Today you’ll learn how to use Git, which is distributed version control system that interacts with our Github or Gitlab to ensure that our code is stored and safeguarded against human errors.

I recommend getting started and setup by going through my article here:

We’ll get started with additional Python deep dives first before getting started with Git.

Always activate your conda dev environment before getting started with code, because the dev environment is where we will be installing all our Python dependencies for future classes: conda activate dev

Cereal Cleaner


Let’s open up the file in the 02-Ins_Dicts to get started.

  • Dictionaries are associative arrays where we use names as indices.
    • In layman terms, “associative” just means we can use strings or human-readable words as indices within an array instead of using incremental integers.
    • We call the relationship between the index and the value as a “key-value pair”. The key is the index with which we access the data within the dictionary.
  • Dictionaries in Python will become part and parcel of your life if you’re into data analysis.

Students Do: Hobby Book: Dictionaries

List Comprehensions

Let’s open up the file in the 04-Evr_List_Comprehensions folder to get started.

  • List comprehensions is a short-form way to apply transformation while iterating a list.
    • It can be important when you’re learning data analysis where your team mates might use it to clean data.
    • It is a glorified way of doing loops. But it is nothing more than what you’ve learned in the past, except that it looks fancy.
  • If your list comprehension is too complicated, use a for loop instead.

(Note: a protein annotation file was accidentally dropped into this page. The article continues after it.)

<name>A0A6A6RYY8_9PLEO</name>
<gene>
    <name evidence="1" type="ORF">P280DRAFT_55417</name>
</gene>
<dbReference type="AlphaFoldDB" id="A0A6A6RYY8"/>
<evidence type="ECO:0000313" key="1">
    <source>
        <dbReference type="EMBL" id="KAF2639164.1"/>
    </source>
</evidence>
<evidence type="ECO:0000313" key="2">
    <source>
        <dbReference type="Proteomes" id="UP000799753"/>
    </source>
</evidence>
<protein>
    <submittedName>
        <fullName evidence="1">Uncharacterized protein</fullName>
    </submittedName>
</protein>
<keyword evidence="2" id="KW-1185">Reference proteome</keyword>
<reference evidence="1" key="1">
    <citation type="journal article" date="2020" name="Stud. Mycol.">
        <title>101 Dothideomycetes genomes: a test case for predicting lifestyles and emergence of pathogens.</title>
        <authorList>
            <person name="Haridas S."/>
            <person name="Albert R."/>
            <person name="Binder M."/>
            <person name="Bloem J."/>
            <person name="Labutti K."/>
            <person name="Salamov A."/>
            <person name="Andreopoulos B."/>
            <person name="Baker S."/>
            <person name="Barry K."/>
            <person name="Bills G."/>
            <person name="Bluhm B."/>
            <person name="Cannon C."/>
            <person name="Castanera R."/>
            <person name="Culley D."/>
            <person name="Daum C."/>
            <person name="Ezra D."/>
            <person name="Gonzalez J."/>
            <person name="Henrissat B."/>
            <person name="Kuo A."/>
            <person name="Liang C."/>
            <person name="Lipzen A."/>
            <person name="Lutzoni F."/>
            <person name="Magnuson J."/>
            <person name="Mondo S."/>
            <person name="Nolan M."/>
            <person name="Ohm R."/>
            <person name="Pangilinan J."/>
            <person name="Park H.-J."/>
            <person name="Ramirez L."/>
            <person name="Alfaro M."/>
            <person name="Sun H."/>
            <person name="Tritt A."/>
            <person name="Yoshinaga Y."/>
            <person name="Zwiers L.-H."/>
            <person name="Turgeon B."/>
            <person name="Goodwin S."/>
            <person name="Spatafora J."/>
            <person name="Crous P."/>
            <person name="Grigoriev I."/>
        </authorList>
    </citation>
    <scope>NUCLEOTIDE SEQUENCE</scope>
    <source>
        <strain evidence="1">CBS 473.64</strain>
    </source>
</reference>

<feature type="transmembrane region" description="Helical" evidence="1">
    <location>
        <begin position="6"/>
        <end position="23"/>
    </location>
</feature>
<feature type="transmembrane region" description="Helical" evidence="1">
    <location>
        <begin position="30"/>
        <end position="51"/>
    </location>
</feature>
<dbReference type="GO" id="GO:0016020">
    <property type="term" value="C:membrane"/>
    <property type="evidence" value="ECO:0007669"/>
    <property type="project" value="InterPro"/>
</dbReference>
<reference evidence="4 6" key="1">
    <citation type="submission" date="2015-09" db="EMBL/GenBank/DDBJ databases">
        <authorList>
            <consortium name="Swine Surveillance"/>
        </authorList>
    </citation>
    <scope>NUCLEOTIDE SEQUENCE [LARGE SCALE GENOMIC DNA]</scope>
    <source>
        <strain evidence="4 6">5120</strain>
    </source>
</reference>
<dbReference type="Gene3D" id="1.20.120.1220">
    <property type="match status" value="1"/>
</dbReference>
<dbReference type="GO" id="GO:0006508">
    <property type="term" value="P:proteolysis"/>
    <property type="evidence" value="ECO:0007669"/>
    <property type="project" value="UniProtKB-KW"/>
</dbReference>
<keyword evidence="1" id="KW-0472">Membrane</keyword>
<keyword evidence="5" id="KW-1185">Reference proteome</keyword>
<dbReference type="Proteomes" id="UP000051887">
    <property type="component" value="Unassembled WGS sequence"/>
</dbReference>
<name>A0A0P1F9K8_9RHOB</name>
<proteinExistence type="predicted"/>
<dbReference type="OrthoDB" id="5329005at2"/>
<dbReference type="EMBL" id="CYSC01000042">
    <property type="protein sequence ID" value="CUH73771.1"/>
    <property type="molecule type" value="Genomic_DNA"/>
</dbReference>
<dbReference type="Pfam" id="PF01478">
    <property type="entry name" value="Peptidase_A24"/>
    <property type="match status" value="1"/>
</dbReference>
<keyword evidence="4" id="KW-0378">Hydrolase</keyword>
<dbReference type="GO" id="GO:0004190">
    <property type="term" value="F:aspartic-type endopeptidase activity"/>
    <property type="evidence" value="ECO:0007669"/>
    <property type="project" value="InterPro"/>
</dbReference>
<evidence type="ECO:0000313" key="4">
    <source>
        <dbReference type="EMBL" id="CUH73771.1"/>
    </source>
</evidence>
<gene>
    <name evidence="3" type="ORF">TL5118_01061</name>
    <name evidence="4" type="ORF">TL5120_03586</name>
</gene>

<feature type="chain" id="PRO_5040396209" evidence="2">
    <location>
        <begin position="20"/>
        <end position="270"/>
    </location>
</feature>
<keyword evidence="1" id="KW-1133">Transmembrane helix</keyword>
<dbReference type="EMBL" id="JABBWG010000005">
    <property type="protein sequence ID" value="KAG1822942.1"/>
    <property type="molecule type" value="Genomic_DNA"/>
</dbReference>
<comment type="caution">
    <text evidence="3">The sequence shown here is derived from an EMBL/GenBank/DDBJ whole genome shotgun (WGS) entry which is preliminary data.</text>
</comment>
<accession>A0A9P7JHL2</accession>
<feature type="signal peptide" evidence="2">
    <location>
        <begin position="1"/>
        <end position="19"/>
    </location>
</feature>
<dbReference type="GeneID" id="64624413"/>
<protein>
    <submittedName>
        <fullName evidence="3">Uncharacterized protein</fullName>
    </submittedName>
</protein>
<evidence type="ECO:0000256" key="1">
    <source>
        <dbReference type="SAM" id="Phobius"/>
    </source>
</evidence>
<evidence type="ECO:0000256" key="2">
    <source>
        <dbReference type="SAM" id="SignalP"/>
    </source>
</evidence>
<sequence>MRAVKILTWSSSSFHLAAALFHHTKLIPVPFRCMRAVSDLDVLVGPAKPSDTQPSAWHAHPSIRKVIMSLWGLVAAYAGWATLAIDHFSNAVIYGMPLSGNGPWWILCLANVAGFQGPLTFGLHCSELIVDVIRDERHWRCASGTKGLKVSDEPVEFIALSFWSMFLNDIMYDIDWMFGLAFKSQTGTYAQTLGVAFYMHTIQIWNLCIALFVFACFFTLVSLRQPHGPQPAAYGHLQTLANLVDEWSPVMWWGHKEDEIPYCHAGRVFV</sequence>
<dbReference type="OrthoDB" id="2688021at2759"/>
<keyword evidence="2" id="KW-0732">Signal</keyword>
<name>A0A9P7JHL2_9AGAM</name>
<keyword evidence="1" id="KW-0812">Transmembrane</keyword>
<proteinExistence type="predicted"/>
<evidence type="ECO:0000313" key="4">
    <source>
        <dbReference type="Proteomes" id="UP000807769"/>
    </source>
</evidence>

• Code readability is more important than being fancy in the real-world.
      • I have rejected code and ask engineers to redo their work if they compromise on code readability when they try too hard to impress.
      • In the real-world, we don’t want to spend so much time trying to decrypt what you have crafted. We want to get to the value of your work instead of solving puzzles.


Let’s open up the file in the 06-Ins_Functions to get started.

Students Do: Functions

Graduating Functions

Let’s open up the file in the 08-Evr_GraduatingFunctions to get started.

Intro to Git

Git doesn’t truly contribute to your data analysis skills, but it is important to know. I do not know any company who does not use Git to version-control and safeguard their work, and you’ll need to be able to store and contribute code effectively in this line of work.

You don’t need to be an ace in Git. All you need to ensure is:

  • You’re storing copies of your work as you develop your analysis, be it in your local machine or within the cloud.
  • When you’re contributing code, there might be existing code there. You need to learn how to manage conflicts in code if your team mate and you are contributing code in the same file.
    • It is okay not to get this at the start.

This is also not a topic that you can master without working with your others. My students repeatedly said that they didn’t understand until they started a project and contributed code together into a single repository.

School’s notes mandate that I share this as a reference for additional information:

Everyone Do: Adding Files from the Command Line